via the voltage-gated Na+channels and glutamate-gated
(AMPA) receptor-channels (AMPA is the selective agonist
for these receptors). The resulting sustained and typically
irreversible increases in cytoplasmic [Ca2+] directly or
indirectly trigger numerous pathological processes. Because
acid neurotransmitters, glutamate and aspartate, they are
collectively termed ‘excitotoxicity’ [6,9,10].
Excitotoxic cell damage and death involve activation of
numerous damaging cascades, which are set in motion,
directly or indirectly, by elevations in cytosolic Ca2+. Some
key damaging events include activation of Ca2+-dependent
proteases and phospholipases, alterations in the plasma
membrane permeability, depolarization of mitochondria and
release of mitochondrial pro-apoptotic proteins, production
Depending on their metabolic status, neural cells may die
via necrotic or apoptotic mechanisms. The complex biology
of the ischemic cell death is discussed in detail in several
comprehensive reviews [1,3,5].
This review focuses on the ischemic dysregulation of
several ion transporters, which are not directly involved in
transmembrane Ca2+fluxes and therefore receive little atten-
tion in the ischemia literature. Failure to maintain proper
ionic gradients plays a major role in determining the fate
of the neural cells in the ischemic brain and contributes
to spatial propagation of the ischemic infarction. The main
emphasis here is placed on the in vivo data obtained in
evant. However, because many of the molecular mechanisms
involved in ischemic cell damage have been deciphered in
vitro, the important in vitro experiments are also briefly dis-
cussed. For more extensive coverage of the relevant topics
the reader is encouraged to consult several comprehensive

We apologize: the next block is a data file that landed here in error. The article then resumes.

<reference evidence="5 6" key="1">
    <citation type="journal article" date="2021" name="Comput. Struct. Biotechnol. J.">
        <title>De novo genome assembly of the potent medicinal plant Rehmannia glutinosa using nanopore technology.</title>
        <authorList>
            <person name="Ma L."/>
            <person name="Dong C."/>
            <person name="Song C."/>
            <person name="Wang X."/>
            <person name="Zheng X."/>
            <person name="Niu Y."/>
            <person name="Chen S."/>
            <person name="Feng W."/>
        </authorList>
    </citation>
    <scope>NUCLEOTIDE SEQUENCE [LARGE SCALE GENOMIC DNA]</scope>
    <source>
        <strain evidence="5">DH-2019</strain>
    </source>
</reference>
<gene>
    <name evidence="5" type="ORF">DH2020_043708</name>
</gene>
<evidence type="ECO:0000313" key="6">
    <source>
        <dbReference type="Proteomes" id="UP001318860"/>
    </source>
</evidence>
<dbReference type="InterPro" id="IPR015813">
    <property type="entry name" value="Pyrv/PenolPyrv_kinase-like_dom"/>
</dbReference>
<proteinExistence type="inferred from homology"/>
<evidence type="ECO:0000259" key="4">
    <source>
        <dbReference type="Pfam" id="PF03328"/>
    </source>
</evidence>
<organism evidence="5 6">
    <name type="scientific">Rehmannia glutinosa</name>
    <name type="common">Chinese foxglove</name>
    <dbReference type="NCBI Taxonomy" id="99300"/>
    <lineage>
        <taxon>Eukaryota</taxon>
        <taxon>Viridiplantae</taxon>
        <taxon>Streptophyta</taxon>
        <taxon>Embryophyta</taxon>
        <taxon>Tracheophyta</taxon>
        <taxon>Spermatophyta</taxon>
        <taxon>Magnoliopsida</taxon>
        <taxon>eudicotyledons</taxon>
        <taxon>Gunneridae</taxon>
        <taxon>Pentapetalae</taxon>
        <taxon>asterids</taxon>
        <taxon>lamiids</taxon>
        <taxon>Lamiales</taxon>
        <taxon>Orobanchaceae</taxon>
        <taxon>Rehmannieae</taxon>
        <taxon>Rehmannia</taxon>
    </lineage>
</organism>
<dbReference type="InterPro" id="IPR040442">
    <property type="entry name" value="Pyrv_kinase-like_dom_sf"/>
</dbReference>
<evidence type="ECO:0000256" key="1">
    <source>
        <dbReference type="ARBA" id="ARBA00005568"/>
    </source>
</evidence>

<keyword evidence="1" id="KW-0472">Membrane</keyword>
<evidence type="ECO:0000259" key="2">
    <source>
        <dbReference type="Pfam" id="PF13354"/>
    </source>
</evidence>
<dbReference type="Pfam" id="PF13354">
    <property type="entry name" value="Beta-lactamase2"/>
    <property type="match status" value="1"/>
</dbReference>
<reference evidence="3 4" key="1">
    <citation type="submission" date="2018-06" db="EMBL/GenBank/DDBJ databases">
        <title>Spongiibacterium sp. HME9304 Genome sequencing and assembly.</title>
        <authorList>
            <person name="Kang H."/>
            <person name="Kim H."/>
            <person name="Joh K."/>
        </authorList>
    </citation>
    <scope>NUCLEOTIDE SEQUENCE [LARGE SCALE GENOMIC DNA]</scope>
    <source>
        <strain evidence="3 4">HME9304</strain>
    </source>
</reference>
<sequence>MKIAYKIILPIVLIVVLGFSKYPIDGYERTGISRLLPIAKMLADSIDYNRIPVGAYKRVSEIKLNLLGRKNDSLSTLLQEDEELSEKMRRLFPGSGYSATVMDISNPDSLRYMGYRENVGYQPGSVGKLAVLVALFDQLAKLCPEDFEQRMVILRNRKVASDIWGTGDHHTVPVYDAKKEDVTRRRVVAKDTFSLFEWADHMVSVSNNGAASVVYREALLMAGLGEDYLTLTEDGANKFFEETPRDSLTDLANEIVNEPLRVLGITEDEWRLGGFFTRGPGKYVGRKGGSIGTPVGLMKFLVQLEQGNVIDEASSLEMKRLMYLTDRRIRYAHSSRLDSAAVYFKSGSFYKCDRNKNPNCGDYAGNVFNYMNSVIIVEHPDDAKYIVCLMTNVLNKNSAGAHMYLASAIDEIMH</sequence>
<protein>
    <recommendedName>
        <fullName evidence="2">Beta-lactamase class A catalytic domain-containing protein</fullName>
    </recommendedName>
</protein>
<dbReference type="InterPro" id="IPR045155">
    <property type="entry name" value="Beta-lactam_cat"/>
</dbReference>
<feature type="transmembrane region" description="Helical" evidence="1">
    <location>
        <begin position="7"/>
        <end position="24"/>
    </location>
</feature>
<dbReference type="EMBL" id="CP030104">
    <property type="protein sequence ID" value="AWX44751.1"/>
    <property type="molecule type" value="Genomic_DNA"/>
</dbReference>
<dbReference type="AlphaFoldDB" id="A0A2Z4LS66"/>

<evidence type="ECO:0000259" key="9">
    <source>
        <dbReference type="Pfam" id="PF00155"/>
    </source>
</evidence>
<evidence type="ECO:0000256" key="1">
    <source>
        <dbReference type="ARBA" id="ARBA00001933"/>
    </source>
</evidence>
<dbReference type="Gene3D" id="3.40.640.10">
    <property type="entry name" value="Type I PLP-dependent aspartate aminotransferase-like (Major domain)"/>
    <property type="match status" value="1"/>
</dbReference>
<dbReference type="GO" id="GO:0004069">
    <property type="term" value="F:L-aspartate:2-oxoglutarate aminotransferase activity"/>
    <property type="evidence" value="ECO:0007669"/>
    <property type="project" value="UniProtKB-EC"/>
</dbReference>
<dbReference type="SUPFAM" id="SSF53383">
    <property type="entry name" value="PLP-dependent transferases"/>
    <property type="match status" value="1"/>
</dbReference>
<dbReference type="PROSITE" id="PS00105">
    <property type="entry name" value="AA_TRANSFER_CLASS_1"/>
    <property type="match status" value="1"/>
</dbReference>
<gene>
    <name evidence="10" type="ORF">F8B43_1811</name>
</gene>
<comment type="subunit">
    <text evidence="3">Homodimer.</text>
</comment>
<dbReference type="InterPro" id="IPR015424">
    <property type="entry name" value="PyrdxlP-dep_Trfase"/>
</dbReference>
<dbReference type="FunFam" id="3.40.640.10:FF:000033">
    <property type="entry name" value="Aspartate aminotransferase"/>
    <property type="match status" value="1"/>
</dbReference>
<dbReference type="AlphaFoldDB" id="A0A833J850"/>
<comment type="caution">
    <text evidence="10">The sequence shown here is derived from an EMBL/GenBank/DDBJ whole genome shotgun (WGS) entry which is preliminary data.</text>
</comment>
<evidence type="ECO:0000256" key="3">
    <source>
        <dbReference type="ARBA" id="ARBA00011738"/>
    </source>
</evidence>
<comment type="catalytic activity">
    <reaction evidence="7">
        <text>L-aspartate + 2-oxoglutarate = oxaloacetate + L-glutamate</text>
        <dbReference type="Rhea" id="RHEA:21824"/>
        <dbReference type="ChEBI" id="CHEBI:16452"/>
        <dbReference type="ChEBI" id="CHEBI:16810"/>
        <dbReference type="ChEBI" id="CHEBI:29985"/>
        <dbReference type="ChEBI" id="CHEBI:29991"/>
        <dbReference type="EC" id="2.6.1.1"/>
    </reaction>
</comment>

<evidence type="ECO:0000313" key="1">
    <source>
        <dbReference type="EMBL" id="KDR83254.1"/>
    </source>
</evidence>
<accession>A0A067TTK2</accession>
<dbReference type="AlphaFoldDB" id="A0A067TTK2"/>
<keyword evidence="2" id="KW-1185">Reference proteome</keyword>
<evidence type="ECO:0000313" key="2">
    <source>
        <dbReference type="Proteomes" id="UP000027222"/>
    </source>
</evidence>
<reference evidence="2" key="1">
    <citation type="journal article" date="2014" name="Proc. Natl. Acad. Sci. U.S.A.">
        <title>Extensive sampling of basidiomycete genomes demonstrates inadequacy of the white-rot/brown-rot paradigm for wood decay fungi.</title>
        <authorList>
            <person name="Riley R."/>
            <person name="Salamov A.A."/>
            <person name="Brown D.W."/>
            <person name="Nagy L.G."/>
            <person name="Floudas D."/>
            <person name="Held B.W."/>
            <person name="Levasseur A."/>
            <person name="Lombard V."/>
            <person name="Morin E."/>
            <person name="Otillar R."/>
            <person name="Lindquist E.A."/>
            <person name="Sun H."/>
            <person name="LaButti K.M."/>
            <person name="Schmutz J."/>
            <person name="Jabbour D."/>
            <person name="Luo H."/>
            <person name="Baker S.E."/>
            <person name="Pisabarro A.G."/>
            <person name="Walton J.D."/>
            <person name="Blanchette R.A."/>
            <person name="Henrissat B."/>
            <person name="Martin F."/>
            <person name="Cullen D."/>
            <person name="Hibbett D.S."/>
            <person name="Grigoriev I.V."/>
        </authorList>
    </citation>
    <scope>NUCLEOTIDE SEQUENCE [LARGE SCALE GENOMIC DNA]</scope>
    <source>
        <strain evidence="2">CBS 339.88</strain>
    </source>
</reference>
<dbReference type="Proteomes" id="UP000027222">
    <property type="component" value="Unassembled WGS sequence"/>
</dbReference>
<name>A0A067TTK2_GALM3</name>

reviews [11–14], and particularly .
2. Transmembrane Na+and Cl−fluxes are
underappreciated contributors to the excitotoxic
tissue damage: an osmotic connection
Although excitotoxicity is frequently considered synony-
mous with Ca2+-dependent cell death, early studies clearly
distinguished two neurotoxic effects of glutamate: rapid tox-
icity determined mainly by the influx of Na+and Cl−and
osmotic swelling, and a more delayed Ca2+-dependent cell
death [6,7,9]. The first form of excitotoxicity is reliant on
the presence of extracellular Na+and Cl−, but not Ca2+,
and manifests as rapidly forming dendritic varicosities fol-
lowed by generalized somatic swelling and necrotic cell
death [6,16–18]. Replacement of extracellular Na+or Cl−
with impermeant ion species prevents glutamate-induced
cell swelling and strongly reduces cell death. Pharmaco-
logical evidence suggests that Na+enters the cell mainly
via the glutamate-gated AMPA and NMDA channels, while
the identity of the Cl−influx pathway is less clear. Several
studies proposed that Cl−influx may be at least partially
mediated by GABAAreceptor-channels (GABA stands for
gamma-aminobutyric acid, a glutamate-derived inhibitory
neurotransmitter), as GABAA receptor blockers partially
prevent excitotoxic cell injury [19,20]. However, a recent
study by Inoue and Okada demonstrated that, in cortical
slices and cultured neurons, glutamate-induced Cl−fluxes
are largely mediated by the volume-sensitive outwardly rec-
literature as volume-sensitive organic osmolyte-anion chan-
nel (VSOAC) or volume-regulated anion channel (VRAC)
[22–24]. In this review the acronym VRAC will be used.
Application of VRAC blockers prevents both gluta-
mate agonist-induced dendritic swelling and neuronal death
to excitotoxins, as well as for cell volume recovery when
excitotoxins are removed . In vivo, two VRAC blockers,
Merck compound L644,711 and tamoxifen, potently protect
brain tissue against ischemic damage in animal models of
focal transient and permanent ischemia [26–29]. However,
as discussed in the next section, the protective actions of
VRAC blockers are not restricted to preventing pathological
cell swelling, but also involve other mechanisms.
Uncontrolled cell swelling is frequently associated with
necrosis and may be harmful to neuronal and glial cells for
multiple reasons [13,30]. The simplest mechanism of cell
of surface membranes and can increase their volume by 2-
to 3-fold without subjecting their plasma membranes to sub-
stantial mechanical stress [31,32]. Furthermore, animal cells
possess volume regulatory mechanisms serving to protect